The Weather Channel provides forecasts for satellite radio provider Sirius XM Radio in the United States. Both services run regional forecasts on one station and operate several combined local weather and traffic stations for major metropolitan areas.

TWC also has content partnerships with a number of local U.S. radio stations to provide local forecasts, using announcers separate from the television channel. For some affiliates, The Weather Channel actually provides a limited amount of live coverage during local severe weather (with the Georgia-based announcers connected via ISDN). Distribution of TWC radio content is currently handled by Dial Global.

Similarly, TWC also provides weather reports for a number of newspapers around the United States. This included a half-page national forecast for USA Today until September 2012, when rival AccuWeather replaced The Weather Channel as the paper's forecast provider.[10] TWC's forecasts were replaced with those provided by AccuWeather on the website one month later.

Online services

TWC provides numerous customized forecasts for online users through its website,, including home and garden, and event planning forecasts. It also provides WAP access for mobile phone users, desktop widgets for quick reference by computer users, and customized weather feeds for individual websites. It follows a two-tiered service model, with the free service bearing advertisements and its pay service ("Desktop Max") not incorporating ads and having enhanced radar and mapping functions. Cell phone customers are also able to have local forecasts sent to their mobile handsets from TWC via SMS by sending a text message with their ZIP code to 42278, which spells "4cast". Other services include Yahoo!, in which the weather forecasts are provided by TWC.[11]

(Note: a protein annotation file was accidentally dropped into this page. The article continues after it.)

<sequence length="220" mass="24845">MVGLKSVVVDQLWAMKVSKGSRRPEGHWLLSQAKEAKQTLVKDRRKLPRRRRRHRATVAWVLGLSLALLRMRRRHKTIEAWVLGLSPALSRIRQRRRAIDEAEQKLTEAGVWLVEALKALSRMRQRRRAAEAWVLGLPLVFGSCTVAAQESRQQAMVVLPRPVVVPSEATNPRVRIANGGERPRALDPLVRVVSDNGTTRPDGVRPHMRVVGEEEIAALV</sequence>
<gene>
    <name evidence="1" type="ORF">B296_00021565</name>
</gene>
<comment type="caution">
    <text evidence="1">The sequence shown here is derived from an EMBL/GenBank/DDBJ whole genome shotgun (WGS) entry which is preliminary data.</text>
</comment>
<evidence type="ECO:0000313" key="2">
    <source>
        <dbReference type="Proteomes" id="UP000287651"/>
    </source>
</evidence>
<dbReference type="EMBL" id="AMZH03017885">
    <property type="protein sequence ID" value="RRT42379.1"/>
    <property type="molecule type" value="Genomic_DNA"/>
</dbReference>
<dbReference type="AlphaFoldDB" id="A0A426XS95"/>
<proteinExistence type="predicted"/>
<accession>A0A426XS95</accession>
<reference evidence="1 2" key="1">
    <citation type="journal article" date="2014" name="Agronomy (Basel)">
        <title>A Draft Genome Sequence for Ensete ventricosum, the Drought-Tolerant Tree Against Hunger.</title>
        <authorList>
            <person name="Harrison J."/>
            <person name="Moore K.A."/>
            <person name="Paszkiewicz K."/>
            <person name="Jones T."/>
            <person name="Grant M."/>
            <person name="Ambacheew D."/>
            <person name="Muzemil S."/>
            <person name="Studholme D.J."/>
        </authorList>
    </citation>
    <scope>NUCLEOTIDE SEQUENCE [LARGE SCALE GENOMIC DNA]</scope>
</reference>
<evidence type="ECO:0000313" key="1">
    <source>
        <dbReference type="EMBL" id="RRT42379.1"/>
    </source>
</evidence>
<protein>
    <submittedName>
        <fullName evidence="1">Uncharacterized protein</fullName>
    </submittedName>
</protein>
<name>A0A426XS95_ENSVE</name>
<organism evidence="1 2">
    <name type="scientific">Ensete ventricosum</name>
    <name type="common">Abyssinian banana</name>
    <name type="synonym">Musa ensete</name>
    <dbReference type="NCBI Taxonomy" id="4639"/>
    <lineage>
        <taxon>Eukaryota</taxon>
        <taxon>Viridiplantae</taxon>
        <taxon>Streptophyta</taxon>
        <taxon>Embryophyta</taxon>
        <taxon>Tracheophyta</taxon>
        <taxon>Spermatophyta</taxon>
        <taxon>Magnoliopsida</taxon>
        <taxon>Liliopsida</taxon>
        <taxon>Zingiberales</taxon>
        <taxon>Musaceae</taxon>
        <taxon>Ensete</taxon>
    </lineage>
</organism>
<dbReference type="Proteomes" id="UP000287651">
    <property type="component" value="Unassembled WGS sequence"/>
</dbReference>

In addition, The Weather Channel maintains apps for the iPhone, iPad, Android, Kindle Fire, and Windows mobile and tablet platforms. Aside from location-based weather forecast information, the apps provide radar maps, and tropical and seasonal updates, as well as social media related functions that track weather-related Twitter messages and allow users to send Facebook friends severe weather alerts.

In July 2012, The Weather Channel purchased rival weather website Weather Underground. While TWC had already has had success with its own mobile apps, it plans to use Weather Underground's large network of digital forecasting and tracking websites to bolster its digital growth. Weather Underground operates separately from The Weather Channel and continues to provide its own forecasts, though its website incorporates some weather news and video content from TWC.[12]

The Weather Channel HD